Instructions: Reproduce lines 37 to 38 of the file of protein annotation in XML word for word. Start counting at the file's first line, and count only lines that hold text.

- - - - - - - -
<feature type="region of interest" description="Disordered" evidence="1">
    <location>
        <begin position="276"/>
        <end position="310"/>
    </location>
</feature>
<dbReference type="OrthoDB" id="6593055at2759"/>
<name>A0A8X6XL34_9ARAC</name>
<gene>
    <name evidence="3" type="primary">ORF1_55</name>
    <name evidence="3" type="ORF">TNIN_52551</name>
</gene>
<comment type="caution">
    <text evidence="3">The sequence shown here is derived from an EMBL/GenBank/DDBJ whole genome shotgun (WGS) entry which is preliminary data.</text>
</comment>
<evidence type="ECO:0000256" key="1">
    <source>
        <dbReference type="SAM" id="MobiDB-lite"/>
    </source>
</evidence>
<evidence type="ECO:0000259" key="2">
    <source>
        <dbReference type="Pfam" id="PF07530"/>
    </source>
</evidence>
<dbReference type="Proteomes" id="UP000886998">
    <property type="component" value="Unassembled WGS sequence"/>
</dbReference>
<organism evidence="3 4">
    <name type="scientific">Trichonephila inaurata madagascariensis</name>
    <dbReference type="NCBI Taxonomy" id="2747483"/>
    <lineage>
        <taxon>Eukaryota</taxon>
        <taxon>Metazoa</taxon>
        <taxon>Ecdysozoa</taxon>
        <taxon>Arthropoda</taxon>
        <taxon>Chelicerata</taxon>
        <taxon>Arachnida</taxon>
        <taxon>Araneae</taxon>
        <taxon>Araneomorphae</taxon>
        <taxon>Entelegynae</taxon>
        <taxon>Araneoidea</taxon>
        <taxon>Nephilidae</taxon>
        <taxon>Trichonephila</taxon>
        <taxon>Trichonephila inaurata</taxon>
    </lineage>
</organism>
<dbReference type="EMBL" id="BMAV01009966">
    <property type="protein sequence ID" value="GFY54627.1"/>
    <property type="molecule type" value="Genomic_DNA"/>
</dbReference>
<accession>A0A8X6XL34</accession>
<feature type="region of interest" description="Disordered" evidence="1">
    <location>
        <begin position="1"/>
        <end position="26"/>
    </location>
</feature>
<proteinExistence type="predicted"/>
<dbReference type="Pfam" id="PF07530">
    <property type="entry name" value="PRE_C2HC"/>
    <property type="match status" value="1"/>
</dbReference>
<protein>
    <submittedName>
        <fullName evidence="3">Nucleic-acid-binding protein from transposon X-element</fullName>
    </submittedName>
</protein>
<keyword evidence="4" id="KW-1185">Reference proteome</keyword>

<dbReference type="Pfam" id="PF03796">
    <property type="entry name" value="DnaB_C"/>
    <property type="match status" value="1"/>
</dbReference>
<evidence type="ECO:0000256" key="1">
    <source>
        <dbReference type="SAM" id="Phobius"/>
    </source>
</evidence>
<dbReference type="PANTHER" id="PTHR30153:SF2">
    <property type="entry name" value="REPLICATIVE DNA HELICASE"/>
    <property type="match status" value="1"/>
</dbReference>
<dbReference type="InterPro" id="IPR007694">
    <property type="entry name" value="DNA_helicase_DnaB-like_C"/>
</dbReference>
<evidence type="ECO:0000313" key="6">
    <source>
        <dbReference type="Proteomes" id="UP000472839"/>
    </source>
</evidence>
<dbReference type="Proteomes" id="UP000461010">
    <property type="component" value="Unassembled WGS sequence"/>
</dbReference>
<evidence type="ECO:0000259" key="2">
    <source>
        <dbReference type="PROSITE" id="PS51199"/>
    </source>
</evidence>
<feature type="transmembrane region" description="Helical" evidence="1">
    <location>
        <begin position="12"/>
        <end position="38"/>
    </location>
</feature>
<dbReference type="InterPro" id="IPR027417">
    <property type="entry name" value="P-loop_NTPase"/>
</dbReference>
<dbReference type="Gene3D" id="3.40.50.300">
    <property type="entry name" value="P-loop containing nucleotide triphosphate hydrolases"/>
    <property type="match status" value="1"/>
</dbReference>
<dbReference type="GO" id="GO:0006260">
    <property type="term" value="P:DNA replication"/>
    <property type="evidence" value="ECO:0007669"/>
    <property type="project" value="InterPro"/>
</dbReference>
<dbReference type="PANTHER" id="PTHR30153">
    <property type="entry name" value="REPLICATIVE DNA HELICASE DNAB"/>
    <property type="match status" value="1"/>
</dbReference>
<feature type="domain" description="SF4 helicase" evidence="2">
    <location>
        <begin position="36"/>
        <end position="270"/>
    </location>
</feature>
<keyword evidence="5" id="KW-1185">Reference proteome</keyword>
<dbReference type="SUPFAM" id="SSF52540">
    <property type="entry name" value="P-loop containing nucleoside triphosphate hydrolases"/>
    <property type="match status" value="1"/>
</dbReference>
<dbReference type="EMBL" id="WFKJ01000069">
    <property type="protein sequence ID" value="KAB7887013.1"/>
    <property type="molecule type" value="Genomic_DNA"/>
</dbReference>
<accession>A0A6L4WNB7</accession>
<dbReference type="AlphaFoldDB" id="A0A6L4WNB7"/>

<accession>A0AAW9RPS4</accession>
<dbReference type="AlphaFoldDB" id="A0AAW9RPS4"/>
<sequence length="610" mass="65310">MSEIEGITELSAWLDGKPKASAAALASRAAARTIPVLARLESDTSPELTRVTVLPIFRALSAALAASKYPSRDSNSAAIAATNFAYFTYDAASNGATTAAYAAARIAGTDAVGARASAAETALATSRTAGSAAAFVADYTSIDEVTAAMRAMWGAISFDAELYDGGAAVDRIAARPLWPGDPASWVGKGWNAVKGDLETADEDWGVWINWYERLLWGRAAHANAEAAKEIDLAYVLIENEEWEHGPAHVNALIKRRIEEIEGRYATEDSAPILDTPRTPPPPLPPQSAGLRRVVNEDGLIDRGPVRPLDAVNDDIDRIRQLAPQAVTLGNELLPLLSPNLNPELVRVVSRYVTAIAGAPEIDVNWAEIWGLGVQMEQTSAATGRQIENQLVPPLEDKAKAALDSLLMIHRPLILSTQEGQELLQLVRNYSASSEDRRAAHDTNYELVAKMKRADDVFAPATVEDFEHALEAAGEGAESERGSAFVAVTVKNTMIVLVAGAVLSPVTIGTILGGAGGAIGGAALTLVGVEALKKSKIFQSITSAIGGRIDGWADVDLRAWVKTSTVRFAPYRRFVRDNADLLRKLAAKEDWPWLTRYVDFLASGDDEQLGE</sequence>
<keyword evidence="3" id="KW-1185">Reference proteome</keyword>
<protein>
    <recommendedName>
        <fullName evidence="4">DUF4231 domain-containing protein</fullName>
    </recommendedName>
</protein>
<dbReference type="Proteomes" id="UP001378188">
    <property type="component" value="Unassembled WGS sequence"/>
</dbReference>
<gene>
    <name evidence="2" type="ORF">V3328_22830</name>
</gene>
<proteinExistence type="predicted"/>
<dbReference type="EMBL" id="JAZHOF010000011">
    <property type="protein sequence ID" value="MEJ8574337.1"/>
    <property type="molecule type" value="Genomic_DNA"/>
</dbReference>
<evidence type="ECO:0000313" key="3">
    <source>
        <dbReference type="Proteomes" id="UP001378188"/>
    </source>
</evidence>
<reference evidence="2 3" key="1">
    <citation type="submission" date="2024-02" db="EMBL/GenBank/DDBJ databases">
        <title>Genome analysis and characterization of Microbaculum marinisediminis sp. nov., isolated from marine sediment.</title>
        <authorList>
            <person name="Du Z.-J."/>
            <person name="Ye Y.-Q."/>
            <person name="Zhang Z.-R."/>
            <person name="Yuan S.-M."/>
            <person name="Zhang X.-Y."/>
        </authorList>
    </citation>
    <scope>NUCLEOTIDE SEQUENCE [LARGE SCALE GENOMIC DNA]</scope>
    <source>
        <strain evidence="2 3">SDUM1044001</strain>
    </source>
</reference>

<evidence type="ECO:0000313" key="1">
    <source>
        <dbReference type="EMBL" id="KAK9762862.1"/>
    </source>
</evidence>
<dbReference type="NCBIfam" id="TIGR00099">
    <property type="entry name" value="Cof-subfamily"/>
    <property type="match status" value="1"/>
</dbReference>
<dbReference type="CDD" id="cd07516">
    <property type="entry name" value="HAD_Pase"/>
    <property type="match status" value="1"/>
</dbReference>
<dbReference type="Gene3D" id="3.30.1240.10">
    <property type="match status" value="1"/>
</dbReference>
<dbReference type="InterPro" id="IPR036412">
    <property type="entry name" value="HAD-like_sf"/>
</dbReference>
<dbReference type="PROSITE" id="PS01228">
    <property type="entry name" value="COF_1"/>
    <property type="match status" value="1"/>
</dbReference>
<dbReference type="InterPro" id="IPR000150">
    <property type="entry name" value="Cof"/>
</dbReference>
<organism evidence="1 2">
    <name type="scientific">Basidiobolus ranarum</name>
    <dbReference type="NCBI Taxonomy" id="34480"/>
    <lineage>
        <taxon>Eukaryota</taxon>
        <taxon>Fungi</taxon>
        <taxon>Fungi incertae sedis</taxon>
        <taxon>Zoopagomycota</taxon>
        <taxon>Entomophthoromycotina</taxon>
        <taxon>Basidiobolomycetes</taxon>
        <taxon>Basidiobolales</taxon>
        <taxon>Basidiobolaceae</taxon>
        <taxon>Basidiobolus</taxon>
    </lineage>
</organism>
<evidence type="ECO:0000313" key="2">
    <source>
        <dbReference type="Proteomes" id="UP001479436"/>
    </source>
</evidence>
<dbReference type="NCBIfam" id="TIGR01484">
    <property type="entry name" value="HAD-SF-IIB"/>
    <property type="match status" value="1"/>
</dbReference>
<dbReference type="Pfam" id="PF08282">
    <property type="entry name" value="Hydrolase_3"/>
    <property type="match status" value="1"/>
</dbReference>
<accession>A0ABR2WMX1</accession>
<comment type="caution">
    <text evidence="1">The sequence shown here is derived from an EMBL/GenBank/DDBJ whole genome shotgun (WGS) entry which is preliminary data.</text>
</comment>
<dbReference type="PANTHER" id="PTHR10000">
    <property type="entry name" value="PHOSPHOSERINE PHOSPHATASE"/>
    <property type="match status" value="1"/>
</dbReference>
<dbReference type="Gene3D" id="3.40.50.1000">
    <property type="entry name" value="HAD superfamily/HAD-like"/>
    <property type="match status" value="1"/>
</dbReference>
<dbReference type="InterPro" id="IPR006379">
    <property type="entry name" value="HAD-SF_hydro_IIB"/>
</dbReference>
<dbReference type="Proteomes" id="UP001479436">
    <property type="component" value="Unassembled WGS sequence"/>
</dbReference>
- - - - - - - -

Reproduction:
        <taxon>Chelicerata</taxon>
        <taxon>Arachnida</taxon>